A critical success factor in competency model/capability model development is the ability to have the model written in the language of those who will be using it. It should NOT be in HR/Learning terms.
1) Take a step back and look at the model from a holistic approach. Is it easy to consume? By that I mean, do you have to read it, then re-read it to know what it means? Or is it in “easy to read” language – the language of the people using it so they can know what great looks like? Often we see a good capability model written in a way that is very academic. The person who is writing it looks very smart, but the capability model itself cannot easily be consumed by the end user. It should read as people in that role speak. It should state clearly what someone should be able to do.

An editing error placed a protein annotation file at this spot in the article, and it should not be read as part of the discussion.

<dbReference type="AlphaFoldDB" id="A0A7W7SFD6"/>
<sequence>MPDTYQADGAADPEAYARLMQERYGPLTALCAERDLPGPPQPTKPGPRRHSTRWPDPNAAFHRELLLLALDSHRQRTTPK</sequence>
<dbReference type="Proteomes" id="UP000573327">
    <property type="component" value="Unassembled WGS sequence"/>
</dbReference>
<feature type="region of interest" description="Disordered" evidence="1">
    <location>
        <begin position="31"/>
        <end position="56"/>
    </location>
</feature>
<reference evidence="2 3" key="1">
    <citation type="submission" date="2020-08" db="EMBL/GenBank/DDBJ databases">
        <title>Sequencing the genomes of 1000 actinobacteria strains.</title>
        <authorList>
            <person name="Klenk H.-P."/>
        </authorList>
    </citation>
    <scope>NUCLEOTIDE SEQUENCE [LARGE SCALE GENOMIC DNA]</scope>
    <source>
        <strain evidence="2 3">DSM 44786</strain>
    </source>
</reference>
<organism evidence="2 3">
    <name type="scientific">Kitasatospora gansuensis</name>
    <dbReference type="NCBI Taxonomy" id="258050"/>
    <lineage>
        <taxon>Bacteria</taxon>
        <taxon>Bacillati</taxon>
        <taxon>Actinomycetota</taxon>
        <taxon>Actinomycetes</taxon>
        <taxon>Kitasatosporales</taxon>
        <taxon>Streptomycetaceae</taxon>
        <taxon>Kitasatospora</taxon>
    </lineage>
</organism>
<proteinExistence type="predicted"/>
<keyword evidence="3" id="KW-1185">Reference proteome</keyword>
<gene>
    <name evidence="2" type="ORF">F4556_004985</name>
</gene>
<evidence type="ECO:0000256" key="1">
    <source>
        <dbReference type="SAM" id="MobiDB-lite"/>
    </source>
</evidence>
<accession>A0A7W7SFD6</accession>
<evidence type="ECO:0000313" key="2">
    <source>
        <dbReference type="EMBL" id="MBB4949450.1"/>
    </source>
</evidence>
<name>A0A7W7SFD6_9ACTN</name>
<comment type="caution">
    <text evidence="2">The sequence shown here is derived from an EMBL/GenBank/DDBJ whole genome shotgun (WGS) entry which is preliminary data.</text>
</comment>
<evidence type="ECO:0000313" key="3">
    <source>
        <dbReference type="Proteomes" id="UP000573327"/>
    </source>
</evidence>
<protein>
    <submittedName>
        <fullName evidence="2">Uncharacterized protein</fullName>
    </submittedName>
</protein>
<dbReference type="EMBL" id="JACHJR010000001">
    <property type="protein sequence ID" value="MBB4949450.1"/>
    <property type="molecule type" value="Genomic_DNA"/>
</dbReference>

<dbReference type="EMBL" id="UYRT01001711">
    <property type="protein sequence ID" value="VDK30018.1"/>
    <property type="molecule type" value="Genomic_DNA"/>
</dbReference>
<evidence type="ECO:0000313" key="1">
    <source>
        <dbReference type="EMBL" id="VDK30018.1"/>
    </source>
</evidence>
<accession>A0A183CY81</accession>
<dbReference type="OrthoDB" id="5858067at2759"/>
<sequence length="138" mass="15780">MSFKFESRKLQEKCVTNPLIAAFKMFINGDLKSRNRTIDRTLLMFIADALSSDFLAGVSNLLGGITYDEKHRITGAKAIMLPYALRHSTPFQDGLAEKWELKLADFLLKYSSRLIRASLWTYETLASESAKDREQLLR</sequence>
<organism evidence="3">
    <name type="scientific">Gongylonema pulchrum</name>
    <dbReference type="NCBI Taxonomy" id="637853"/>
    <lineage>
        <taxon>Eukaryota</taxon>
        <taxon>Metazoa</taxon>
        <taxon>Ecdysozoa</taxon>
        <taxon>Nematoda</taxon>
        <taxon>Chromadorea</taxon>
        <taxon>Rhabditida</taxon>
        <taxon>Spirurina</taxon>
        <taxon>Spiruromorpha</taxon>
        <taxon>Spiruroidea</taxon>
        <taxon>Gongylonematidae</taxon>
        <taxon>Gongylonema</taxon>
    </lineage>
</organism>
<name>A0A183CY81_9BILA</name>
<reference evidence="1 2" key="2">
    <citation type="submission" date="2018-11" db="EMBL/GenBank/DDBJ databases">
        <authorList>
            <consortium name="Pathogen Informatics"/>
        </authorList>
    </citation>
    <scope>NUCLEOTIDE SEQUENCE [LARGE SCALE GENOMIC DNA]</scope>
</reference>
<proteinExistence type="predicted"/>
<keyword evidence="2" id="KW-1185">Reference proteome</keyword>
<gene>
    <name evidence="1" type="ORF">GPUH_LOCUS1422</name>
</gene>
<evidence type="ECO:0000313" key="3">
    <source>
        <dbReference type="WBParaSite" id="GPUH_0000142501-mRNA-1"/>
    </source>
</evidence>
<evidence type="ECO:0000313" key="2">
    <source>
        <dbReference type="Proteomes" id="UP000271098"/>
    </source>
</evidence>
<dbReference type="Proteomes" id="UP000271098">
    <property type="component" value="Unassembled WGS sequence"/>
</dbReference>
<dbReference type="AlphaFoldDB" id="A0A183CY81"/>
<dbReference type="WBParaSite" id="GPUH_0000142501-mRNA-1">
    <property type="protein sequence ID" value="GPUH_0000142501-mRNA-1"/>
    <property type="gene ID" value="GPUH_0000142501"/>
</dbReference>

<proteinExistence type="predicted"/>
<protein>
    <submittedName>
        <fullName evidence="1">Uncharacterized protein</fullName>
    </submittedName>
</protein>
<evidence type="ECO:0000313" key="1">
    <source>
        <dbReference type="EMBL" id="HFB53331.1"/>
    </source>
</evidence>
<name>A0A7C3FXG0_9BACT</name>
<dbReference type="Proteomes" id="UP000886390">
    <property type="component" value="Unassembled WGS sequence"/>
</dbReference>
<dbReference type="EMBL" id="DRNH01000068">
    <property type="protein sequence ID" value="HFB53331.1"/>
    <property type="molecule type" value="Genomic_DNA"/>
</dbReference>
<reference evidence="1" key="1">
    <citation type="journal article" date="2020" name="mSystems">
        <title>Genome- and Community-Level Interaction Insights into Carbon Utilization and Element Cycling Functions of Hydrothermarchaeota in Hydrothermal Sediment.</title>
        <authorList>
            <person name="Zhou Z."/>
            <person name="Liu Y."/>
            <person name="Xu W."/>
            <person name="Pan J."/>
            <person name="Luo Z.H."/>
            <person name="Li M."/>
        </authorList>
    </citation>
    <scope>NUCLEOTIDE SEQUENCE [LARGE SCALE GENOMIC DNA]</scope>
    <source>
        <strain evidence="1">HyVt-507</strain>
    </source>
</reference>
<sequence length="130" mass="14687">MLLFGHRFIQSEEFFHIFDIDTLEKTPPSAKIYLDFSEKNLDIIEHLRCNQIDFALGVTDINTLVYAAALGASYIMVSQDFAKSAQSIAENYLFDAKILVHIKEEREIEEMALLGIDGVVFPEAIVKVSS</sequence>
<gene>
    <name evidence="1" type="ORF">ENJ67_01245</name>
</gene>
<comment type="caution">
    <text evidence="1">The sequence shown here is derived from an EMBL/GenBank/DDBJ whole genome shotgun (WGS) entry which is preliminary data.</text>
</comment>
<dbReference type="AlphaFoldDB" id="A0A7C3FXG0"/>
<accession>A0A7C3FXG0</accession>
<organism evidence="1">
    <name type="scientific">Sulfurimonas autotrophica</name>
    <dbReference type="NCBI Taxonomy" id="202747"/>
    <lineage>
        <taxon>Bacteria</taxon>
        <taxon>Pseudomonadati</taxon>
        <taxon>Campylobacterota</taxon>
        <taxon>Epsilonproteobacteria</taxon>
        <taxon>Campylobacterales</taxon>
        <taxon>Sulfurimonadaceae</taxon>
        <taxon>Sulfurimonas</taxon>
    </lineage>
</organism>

2) Look at the model from a volume check. We used to see models between 25 and 40 skills. Now they trend toward 15-25.
That translates into about 15-25 minutes to perform an assessment.
Keep in mind a manager’s participation when considering volume – if they average 10 direct reports and they are assessing team members, do the math.
A competency model should describe what “great” looks like – what is critical to success in the role – not be a complete task analysis of everything they do.
3) Look at the model as a professional in that role. Are there things in it that are extraneous? For example, do they include tasks that people may do, but are not critical to success in that role or may not be done by some at all? Sales Transformation and Enablement guru @Mike_Kunkle recommends focusing on what the top 20% do. Ignore the things they don’t do, which is part of what sets them apart.